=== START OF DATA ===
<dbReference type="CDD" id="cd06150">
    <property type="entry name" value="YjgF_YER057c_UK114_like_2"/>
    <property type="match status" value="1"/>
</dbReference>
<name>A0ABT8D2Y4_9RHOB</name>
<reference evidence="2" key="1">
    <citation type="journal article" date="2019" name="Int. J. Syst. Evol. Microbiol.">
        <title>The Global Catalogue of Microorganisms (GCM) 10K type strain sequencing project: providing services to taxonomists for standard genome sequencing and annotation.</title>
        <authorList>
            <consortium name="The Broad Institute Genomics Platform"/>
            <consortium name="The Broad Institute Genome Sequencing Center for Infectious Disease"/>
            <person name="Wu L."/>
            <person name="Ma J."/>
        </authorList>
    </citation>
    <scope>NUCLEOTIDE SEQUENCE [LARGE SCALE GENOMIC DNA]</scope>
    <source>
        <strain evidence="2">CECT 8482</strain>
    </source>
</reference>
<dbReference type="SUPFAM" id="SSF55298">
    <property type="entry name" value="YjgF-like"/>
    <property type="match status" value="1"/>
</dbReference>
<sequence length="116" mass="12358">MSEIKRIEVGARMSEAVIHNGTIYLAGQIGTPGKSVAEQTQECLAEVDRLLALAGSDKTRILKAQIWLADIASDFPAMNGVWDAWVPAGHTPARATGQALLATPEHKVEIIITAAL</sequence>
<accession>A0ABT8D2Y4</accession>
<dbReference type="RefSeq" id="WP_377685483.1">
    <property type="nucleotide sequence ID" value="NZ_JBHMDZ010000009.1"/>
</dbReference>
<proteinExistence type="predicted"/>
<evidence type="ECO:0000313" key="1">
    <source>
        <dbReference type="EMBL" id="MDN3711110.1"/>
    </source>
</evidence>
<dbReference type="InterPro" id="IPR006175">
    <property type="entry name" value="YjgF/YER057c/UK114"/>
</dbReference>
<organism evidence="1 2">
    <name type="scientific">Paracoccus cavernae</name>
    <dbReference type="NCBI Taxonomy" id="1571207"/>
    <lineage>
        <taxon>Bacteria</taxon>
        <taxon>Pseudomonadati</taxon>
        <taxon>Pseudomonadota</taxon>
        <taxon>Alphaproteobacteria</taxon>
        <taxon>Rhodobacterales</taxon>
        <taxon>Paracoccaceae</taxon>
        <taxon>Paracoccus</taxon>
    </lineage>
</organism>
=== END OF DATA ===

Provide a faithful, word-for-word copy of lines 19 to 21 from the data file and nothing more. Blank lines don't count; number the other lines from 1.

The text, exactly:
    </source>
</reference>
<dbReference type="SUPFAM" id="SSF55298">